**In combination with earlier results by BaBar and Belle, the deviation is 3.9 sigma!**

Since the end of June, I mentioned the ("smaller") LHCb collaboration at the LHC twice. They organize their own Kaggle contest and they claim to have discovered a pentaquark.

In their new article Evidence suggests subatomic particles could defy the standard model, Phys.ORG just made it clear that I largely missed a hep-ex paper at the end of June,

Measurement of the ratio of branching fractions \(\mathcal{B}(\overline{B}^0 \to D^{*+}τ^{-}\overlineν_τ))/\mathcal{B}(\overline{B}^0 \to D^{*+}μ^{-}\overlineν_μ)\)by Brian Hamilton and about 700 co-authors. The paper will appear in

*Physical Review Letters*in a week – which is why it made it to Phys.ORG now. An early June TRF blog post could have been about the same thing but the details weren't available.

What is going on? They measured the number of decays of the \(\bar B^0\) mesons produced within their detector in 2011 and 2012 that have another meson, \(D^{*+}\), in the final state, along with the negative-lepton and the corresponding antineutrino.

Well, the decay obviously needs the cubic vertex with the \(W^\pm\)-boson – i.e. the charged current – and this current should contain the term "creating the muon and its antineutrino" and the term "creating the tau and its antineutrino" with equal coefficients. There are no Higgs couplings involved in the process so the different generations of the leptons behave "the same" because they transform as the "same kind of doublets" that the \(W^\pm\)-bosons are mixing with each other.

The decay rates with all the \(\mu\) replaced by \(\tau\) should be "basically" the same. Well, because the masses and therefore kinematics is different, the Standard Model predicts the ratio of the two decay rates to be\[

{\mathcal R}(D^*) = \frac{\mathcal{B}(\overline{B}^0 \to D^{*+}\tau^{-}\overline \nu_\tau)}{

\mathcal{B}(\overline{B}^0 \to D^{*+}\mu^{-}\overline \nu_\mu)} = 0.252\pm 0.003

\] The error of the theoretical prediction is just 1 percent or so. This is the usual accuracy that the Standard Model allows us, at least when the process doesn't depend on the messy features of the strong force too much. This decay ultimately depends on the weak interactions – those with the \(W^\pm\)-bosons as the intermediate particle – which is why the accuracy is so good.

Well, the LHCb folks measured that quantity and got the following value of the ratio\[

{\mathcal R}(D^*) = 0.336 \pm 0.027 \text{ (stat) } \pm 0.030 \text{ (syst) }

\] which is 33% higher and, using the "Pythagorean" total error \(0.040\) combining the statistical and systematic one, it is about 2.1 standard deviations higher than the (accurately) predicted value.

As always, 2.1 sigma is no discovery to be carved in stone (even though it's formally or naively some "96% certainty of a new effect") but it is an interesting deviation, especially because there are other reasons to think that the "lepton universality" could fail. What am I talking about?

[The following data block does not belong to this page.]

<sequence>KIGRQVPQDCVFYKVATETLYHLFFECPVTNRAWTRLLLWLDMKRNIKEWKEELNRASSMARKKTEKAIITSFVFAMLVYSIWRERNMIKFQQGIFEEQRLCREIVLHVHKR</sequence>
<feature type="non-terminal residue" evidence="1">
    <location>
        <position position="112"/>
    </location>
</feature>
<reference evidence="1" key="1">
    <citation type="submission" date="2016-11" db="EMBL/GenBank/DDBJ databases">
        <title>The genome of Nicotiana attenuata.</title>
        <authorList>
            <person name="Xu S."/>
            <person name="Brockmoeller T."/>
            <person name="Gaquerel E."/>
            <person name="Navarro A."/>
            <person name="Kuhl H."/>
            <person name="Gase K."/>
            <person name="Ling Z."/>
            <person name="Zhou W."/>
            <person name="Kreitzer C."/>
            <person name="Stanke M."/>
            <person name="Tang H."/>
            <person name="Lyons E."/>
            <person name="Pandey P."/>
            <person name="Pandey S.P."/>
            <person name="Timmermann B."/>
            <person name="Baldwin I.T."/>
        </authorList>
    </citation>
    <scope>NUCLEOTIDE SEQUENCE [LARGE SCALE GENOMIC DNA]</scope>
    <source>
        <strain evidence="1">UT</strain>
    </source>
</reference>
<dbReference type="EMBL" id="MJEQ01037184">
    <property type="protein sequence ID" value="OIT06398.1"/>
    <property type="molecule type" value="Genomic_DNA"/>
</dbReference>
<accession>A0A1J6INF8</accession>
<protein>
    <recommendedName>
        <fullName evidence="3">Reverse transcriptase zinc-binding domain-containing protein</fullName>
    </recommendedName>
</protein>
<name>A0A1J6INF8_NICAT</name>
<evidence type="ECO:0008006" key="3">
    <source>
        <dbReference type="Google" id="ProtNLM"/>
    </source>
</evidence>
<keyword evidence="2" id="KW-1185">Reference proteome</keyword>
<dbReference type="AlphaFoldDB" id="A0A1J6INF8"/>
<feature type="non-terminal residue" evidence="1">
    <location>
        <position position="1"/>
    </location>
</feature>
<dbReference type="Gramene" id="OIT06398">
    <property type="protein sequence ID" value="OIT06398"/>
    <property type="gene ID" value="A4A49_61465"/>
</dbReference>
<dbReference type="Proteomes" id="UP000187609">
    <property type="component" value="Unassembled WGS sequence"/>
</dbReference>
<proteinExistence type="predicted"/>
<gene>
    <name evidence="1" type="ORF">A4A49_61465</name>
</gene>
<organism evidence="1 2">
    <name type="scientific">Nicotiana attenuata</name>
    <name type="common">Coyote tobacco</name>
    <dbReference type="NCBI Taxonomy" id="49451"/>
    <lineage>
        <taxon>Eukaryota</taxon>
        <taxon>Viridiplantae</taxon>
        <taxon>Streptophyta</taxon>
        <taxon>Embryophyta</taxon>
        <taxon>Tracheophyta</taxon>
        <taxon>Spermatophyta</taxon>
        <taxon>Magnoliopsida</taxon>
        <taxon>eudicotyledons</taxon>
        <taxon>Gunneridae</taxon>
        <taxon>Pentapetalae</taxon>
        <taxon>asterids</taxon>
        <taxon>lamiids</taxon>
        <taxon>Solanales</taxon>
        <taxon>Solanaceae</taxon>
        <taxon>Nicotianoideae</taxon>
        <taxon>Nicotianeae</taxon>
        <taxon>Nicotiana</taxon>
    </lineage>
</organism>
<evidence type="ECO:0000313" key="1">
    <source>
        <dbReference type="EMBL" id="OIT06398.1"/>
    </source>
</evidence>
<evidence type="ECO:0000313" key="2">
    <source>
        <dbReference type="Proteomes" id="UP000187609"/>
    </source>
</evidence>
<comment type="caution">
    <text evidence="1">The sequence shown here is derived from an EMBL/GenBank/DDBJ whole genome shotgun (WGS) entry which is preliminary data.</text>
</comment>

In the "lepton universality", the coupling of the \(W^\pm\)-boson to the charged_lepton-plus-neutrino pair is proportional to a \(3\times 3\) unit matrix in the space of the three generations. The unit matrix and its multiples are nice and simple.

Well, there are two related ways how a generic matrix differs from a multiple of the unit matrix:

- its diagonal elements are not equal to each other
- the off-diagonal elements are nonzero

So the violation of the "lepton universality" discussed in this LHCb paper and this blog post (different diagonal entries for the muon and tau) is "fundamentally" a symptom of the same effect as the "flavor violation" (non-zero off-diagonal entries). And the number of these flavor-violating anomalies has grown pretty large! Most interestingly, CMS saw a 2.4 excess in decays of the Higgs to \(\mu\) and \(\tau\) which seem to represent about 1% (plus minus 0.4% if you wish) of the decays even though such flavor-violating decays are prohibited.

LHCb has announced several other minor flavor-violating results but because they depend on some mesons, they are less catchy for an

*elementary*particle physicist.

The signs of the flavor violation may be strengthening. If a huge, flavor-violating deviation from the Standard Model is seen and some discoveries are made, we will be able to say that "we saw that paradigm shift coming". Although right now, we may be seeing that this discovery may also be going away if Nature is less generous, too. ;-)

A comment I added in September: if one combines the results of LHCb with similar 2-sigma-ish anomalies of the Belle experiment (KEK, Tsukuba, Japan) and BaBar (Stanford), the deviation of the world average from the Standard Model prediction is 3.9 sigma – formally a 99.99% "certainty". And that's already pretty interesting.

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